Around 1983 Guanbao met the son of another renowned Daoist, who showed him some crucial ritual manuals which he copied, making notes on how to perform them. By this time the restoration of Daoist ritual was in full swing (cf. the Li family Daoists in Shanxi).

The group’s sporadic activities under Maoism make the extensive ritual repertoires, texts, and images presented in the book even more remarkable.

And then Wu takes the story on further into the reform era, with detailed descriptions. Guanbao soon found he could make a much better living from performing rituals than from his photography and puppetry—and fees continued to increase. He trained a new generation of young disciples to perform jiao Offering rituals. The two brothers often met demand by leading separate bands.

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Guanbao’s band: annual ritual income from 2003 to 2011.

Again interspersing black-and-white photos, Wu then moves onto his main theme, the ritual repertoire, describing in turn the segments of xi 覡 (read sang in dialect) exorcistic liturgies, Orthodox Unity rituals for jiao Offerings and funerals, and “rites of confinement”.

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Arena for zanghun and other ritual segments.

Always noting wider regional and historical connections, he explores the history of the whole pantheon, including the Three Immortal Masters, earth gods, and female deities such as Queen Mother (Wangmu 王母), the Ladies (Furen 夫人), and Chen Jinggu.

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Ritual paintings by Dingling.

The extensive second part, preceded by detailed catalogues, is an anthology of ritual texts (mainly manuscripts) of the Lingying Tang. Whereas other volumes in the series often contain manuals from the Qing dynasty, most of those presented here look to have been copied by Dingling since the 1980s’ reforms—discussed in more detail in his article “Zhizao keyiben: yi Minxi daotan Lingying tangde duwang keben weili” 制造科仪本:以闽西道坛灵应堂的度亡科本为例Daojiao xuekan 道教学刊 2018.2, cf. his French thesis, pp.90–107 (for my take on the process for the Li family in Shanxi, see here).

The study concludes with an enticing series of colour photos from Wu’s fieldwork.

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From the yingxian ritual.

* * *

My comments on Daoist ritual studies in Appendix 1 of my Daoist priests of the Li family relate to the dominance of south China in the project, and its salvage-based nature, based on texts rather than performance and social change. I mention these points again here because I would dearly like the monographs in this series to reach a wider audience; yet they are at some remove from the kind of ethnographic fieldwork on local society (including religious behaviour) that has simultaneously become popular (for a sample of coverage for Hunan, see here).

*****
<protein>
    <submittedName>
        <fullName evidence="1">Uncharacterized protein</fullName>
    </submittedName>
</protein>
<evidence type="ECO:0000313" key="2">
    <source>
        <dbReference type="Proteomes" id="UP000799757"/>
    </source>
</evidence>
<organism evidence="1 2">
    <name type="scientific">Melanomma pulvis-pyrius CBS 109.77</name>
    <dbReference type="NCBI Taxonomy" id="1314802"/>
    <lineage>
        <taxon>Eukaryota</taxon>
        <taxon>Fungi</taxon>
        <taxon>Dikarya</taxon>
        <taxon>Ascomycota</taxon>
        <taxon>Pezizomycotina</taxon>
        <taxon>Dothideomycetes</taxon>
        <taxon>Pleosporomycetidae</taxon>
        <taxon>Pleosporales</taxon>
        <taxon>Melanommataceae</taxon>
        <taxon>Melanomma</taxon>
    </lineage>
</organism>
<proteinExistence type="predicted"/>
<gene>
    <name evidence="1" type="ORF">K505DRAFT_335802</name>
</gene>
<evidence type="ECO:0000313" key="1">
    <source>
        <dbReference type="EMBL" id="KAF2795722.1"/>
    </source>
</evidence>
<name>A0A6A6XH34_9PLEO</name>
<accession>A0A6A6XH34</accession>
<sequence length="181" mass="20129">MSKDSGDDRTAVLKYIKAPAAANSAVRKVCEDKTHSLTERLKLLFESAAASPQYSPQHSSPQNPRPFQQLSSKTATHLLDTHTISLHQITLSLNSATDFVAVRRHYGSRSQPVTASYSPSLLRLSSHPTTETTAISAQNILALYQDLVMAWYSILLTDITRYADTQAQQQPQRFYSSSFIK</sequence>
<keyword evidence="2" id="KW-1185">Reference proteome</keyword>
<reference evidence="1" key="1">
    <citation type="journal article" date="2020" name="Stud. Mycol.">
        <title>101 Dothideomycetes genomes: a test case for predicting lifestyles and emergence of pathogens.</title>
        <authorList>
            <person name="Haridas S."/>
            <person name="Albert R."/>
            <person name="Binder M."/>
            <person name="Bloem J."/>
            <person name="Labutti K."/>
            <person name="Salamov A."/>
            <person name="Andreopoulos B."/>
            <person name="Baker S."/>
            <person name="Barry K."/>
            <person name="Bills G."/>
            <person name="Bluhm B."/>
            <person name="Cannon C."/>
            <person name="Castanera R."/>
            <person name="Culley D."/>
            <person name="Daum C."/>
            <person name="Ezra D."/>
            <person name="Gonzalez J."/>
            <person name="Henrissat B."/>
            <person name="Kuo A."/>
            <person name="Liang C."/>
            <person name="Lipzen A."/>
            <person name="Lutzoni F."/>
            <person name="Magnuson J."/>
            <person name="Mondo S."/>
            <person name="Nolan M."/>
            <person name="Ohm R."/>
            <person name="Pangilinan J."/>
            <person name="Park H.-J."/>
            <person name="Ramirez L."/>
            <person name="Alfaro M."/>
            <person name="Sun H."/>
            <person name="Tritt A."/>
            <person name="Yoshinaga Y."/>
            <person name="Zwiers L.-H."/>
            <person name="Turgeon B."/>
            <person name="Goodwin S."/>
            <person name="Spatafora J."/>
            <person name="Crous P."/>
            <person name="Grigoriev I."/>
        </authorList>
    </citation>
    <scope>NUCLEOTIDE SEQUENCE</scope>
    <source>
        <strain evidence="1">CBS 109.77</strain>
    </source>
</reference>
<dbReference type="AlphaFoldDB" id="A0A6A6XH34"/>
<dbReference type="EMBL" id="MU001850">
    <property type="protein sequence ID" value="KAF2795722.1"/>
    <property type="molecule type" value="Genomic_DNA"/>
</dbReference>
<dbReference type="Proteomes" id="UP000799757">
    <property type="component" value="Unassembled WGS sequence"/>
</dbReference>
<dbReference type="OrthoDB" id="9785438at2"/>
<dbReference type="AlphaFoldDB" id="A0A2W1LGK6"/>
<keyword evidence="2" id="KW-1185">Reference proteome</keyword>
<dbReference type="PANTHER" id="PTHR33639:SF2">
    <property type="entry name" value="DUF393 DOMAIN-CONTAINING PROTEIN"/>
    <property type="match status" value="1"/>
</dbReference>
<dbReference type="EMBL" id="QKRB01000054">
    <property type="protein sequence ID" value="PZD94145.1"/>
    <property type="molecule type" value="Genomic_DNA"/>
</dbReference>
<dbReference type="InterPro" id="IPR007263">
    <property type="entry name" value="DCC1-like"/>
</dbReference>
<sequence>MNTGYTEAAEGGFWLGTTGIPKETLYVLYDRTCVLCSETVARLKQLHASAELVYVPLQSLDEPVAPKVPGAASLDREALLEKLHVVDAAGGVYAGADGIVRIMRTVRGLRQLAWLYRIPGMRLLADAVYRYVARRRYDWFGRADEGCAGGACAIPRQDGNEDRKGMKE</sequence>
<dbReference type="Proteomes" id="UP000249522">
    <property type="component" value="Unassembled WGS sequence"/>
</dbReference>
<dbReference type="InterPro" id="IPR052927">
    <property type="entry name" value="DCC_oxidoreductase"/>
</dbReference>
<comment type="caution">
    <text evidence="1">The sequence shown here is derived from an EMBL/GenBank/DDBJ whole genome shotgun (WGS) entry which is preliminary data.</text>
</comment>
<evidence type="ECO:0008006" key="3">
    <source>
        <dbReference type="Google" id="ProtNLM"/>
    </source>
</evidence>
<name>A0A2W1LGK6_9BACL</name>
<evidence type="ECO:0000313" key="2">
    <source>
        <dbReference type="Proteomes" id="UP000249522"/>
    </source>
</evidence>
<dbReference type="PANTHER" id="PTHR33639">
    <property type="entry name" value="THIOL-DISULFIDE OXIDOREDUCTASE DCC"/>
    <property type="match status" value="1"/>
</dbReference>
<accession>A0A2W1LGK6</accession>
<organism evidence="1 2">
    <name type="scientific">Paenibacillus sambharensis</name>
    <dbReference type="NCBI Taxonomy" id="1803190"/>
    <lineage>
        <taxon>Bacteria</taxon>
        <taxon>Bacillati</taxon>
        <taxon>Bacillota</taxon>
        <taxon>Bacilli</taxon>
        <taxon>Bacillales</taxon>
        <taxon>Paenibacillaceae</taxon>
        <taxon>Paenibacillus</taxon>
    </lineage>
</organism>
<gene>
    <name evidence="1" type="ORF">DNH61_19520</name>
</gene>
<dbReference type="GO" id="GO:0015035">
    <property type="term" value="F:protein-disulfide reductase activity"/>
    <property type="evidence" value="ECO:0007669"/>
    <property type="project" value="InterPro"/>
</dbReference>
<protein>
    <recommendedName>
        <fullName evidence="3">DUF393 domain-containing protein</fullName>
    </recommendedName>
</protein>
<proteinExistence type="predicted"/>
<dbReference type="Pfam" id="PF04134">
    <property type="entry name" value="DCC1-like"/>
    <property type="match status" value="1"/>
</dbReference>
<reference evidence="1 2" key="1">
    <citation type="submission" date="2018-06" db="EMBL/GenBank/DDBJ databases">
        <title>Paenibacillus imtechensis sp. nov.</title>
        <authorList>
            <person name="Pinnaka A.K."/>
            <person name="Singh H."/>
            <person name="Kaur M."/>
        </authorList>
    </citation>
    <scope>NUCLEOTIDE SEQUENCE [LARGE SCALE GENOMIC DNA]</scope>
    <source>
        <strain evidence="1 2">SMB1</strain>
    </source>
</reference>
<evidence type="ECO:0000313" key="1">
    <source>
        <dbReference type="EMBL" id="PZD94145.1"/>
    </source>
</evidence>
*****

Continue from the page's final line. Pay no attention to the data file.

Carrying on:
Thus, throughout the series, I’d be interested to learn how ritual practice has changed since the 1940s, along with the changing socio-economic context, such as migration and education. With the Li family in north Shanxi, the basic performing style seems quite constant, but the repertoire has diminished; I also noted changes in the material artefacts deployed, and in the perceptions of their clients.

In line with the brief of the series, the emphasis is on silent text, rather than performance and soundscape; yet these are precisely the means by which such texts are rendered efficacious. A core part of the Daoists’ training, not reflected in ritual manuals, is learning to sing, chant, and recite all the hymns, mantras, and memorials, and how to accompany them on the ritual percussion. Another compelling reason to highlight this soundscape is that it’s the main marker differentiating similar rituals regionally.

So if we can’t experience the sounds and movements of Daoist ritual live, then at least we should be offered edited videos of these traditions; this should be an indispensable part of any funding. If we had access to such films, then all this meticulous textual research would make a valuable complement. That said, the riches of this volume are astounding.

In search of temple murals in north China

HT site

The eye-opening project of Hannibal Taubes documenting village temple murals in north China is presented in his immense, ever-expanding website—material that invites us to revise the whole history of visual culture in the Ming and Qing dynasties.

His work traipsing around his main site of Yuxian, a poor county west of Beijing, is the subject of a recent documentary in Chinese, making a vivid reminder of the kind of intrepid fieldwork required for such detailed studies. The film is the fourth (!) in a CCTV series entitled Yuxian gubu 蔚县古堡 (Ancient ramparts of Yuxian):

We see Hannibal travelling round in search of temples, opera stages, village ramparts, and steles; his persistence in tracking down the custodian of the temple keys (cf. On visiting a hermit, and Alan Bennett’s sermon: “We are all of us looking for the key…”); and working with local scholars.

One common experience of foreigners in China is immortalised in a drôle vignette (from 12.30), as he converses fluently with a villager—whom he has met on previous visits, to boot—only to be asked “Can you speak Chinese?”, prompting a fine WTF response from Hannibal (cf. It’s the only language they understand, and Frances Wood’s experiences).